The first Design of Asphalt for Road Pavement Course was presented at the CSIR from 7 to 10 February 2017. 21 Delegates attended the course and sat an examination on the last day.
This course module, deals with the design of asphalt mixes for roads in general, is based largely on TRH 8 / Sabita Manual 35: Design and Use of Asphalt in Road Pavements which was developed to establish a common base for the design of asphalt mixes in South Africa. The intention of this course is to advance the move towards performance-related specifications for the design of asphalt pavement materials, which started with the publication in 2001 of the Interim Guidelines for the Design of Hot-Mix Asphalt (IGDHMA) in South Africa. This move is in line with international best practice and also enables the formulation of national specifications that will reasonably ensure that asphalt layers will perform as expected.
Once the incorporation of Manual 35 into TRH 8 has been formalised, application of the methods presented will be mandatory for use in state funded projects.
Significant developments in asphalt technology have taken place since the publication of the IGDHMA and therefore a need existed to update the South African design methods for asphalt mixes, particularly in the light of the following developments:
- The revision of the South African Pavement Design Method (SAPDM) which allows for direct linkages between asphalt mix design, structural design and field performance in terms of resilient response and damage evolution. Previously, the design of asphalt mixes and the mechanistic-empirical design of the pavement structure were generally treated separately;
- The increasing use of mix types that cannot be classified as conventional Hot-Mix Asphalt (HMA) and that require alternative design methods. Such mix types would include warm mix, cold mix, mixes with significant proportions of reclaimed asphalt, stone mastic asphalt and Enrobé à Module Élevé (EME) asphalt. This is the reason for the shift in focus in this course from HMA to asphalt in general;
- International and local advances in asphalt technology;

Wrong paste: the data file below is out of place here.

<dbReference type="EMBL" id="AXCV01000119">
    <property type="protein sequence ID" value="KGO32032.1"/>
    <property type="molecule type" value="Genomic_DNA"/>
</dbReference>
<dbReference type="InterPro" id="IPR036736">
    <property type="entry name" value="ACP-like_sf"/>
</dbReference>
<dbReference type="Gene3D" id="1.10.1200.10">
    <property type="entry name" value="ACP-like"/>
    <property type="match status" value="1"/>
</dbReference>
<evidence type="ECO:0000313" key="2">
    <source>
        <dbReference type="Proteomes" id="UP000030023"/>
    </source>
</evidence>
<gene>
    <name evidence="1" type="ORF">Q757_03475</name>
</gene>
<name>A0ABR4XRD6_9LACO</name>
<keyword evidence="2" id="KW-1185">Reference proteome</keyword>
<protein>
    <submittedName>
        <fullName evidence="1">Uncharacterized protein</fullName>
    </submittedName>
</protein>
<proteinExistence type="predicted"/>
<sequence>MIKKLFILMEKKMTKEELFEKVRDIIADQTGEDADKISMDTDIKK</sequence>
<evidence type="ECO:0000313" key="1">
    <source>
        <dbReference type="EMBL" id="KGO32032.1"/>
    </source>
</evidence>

- Increase in volume of heavy vehicles on South Africa’s roads;
- The need to supply roadway infrastructure for bus rapid transit systems;
- A demand for higher performance mixes, often leading to more sensitive mix designs;
- A need to review the current national compliance criteria for asphalt layers in contract specifications.
Furthermore, the methods proposed in the IGDHMA had never been properly validated. A need existed for a consolidated design manual containing well-validated methods to replace the existing guidelines.
The content of this course is based largely on research commissioned by Sabita and carried out by the CSIR Built Environment and completed in 2014. This research project comprised an extensive state-of-the-art study, consultations with industry experts; followed by laboratory investigations. The intention was to increase the reliability of the mix designs in terms of performance prediction, whilst at the same time simplifying the design process by reducing the number of test methods involved.
Additionally, the design procedure has been presented to practice and discussed and debated extensively. The method being presented in this course reflects the outcome of this interaction with practice.
This course is intended to cover the principles of design of all asphalt product types currently used in South Africa. This includes: hot mix asphalt, warm mix asphalt, and special designs covering asphalt types such as for EME, stone mastic asphalt, porous asphalt, mixes for light traffic in residential areas, and mixes with reclaimed asphalt. Additionally the Bailey method of design of mixes, taking into account the desired aggregate configuration or structure will be presented as an additional module.
The course has been structured into modules as follows:
Module A: General Design Method
Module B: Design principles of Stone Mastic Asphalt
Module C: Design of Porous Asphalt
Module D: Design of EME (High modulus asphalt)
Module E: Design considerations for warm mix asphalt
Module F: The Bailey method of aggregate proportioning – an overview
Module G: Design of thin wearing courses for light traffic
Module H: Designing mixes with reclaimed asphalt
The course presenters are: Dr. Joseph Boateng and Julius Komba from CSIR, Herman Marais- Much Asphalt, Wynand Nortje-National Asphalt, Joe Grobler-SMEC and Sasheen Raijkumar-SANRAL ER.
Courses have been planned for Cape Town, Durban and Lusaka, Zambia.